On a dark side-street in Islamic Cairo, a white sign with bright red Chinese characters beckons patrons into one of Cairo’s most authentic East Asian restaurants. The restaurant is over-lit and the walls are washed in white. But hanging Chinese decorations, the smell of steamed vegetables, and happily conversing clientele make the restaurant instantly comfortable.
One table consisted of a group of young Chinese men in Adidas, at another sat two Chinese businessmen with their suit jackets slung around the backs of the chair, and three Chinese students from Al-Azhar University shared a table and a meal. The restaurant belongs to an ethnic group from China’s far northwest called the Uyghur people.
The restaurant is near Al-Azhar because the Uyghurs are the second largest population of Chinese Muslims. For years young religious Uyghur students have come to study at the Islamic university. “The country that we today know as China did not always include the eastern parts of Central Asia,” clarified Uyghur expert Arienne Dwyer.
“China succeeded in colonising these eastern parts for good in the 17th century; these areas (now known as Xinjiang) hosted Indo-European and Central Eurasian peoples and a huge succession of religions, including animism, Zoroastrianism, Manichaenism, Nestorian Christianity, Judaism, Buddhism, Daoism and Islam. The oases of the Tarim Basin (now called southern Xinjiang) became largely Muslim between the 10th and 14th centuries.” Professor Dwyer added that the “Uyghurs feel that their culture (including language, food, and daily practices including religious practices) is under strong threat of being assimilated to more dominant cultures.”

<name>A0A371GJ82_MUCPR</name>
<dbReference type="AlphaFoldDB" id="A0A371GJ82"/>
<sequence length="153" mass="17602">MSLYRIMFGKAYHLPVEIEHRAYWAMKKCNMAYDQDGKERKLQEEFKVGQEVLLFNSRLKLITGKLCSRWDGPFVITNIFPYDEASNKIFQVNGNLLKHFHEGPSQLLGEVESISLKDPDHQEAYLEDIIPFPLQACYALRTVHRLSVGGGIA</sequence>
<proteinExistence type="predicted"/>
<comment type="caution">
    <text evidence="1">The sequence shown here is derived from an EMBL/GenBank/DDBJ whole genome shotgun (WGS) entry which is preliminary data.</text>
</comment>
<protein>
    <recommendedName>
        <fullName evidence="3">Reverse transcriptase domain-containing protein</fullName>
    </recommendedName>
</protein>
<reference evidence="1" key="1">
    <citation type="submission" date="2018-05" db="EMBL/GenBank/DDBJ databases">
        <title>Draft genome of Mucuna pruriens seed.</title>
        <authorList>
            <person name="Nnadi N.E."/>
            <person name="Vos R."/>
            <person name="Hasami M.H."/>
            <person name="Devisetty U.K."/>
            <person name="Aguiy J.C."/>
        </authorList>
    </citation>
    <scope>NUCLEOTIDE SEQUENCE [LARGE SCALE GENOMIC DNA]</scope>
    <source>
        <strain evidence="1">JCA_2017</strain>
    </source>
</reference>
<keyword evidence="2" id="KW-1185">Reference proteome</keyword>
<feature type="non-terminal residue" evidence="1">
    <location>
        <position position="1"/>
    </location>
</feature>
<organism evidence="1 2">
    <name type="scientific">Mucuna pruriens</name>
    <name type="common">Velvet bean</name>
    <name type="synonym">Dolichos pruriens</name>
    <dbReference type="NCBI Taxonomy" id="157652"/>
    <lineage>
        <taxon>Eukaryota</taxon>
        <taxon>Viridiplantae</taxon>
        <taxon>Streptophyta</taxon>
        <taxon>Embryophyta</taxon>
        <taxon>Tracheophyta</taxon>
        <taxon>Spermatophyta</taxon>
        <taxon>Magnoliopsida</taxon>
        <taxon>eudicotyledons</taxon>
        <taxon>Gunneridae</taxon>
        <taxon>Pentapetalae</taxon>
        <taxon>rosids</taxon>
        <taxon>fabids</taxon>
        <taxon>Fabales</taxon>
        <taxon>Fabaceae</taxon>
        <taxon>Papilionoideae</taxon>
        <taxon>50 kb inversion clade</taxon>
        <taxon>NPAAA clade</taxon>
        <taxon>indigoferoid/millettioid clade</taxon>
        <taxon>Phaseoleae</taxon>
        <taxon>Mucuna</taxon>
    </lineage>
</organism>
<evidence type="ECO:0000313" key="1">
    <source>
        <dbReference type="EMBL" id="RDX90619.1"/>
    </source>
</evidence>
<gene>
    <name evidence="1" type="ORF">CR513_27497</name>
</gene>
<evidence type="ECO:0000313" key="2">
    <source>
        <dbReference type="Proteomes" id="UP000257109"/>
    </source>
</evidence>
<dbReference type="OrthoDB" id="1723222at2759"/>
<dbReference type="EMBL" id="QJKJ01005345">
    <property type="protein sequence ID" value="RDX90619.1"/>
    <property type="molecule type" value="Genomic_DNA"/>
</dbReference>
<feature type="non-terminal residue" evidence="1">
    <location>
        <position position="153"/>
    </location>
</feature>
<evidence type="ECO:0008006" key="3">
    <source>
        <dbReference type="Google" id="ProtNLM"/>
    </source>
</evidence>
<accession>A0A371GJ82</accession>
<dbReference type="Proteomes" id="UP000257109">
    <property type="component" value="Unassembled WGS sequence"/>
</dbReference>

Those in Cairo were making few sacrifices with their slice of life near Al-Azhar. Just as the sign did not bother to offer an Arabic translation, neither did the menu. But that is not to say the owners are not thoughtful. They took photo albums and filled them with pictures of every dish, so the linguistically challenged patron can still point to what they would like to eat.
The food is prepared two storefronts away and bussed over by a sweating boy who had to carefully balance every dish so as not to spill the sauce that was filled to the brim. The waitress was patient and sweet and wore a phenomenal outfit held together with a bum-bag and a see-through, glitter hijab.
The food was good, if not great. The best were the dumplings, served 25 to a plate and filled with beef and garnish inside a gooey shell. The deep fried tofu also impressed. The chicken had a lot of bones to navigate and the eggplant’s appearance was questionable, but if you are not adventurous, then Cairo’s very own Uyghur restaurant probably is not for you to begin with.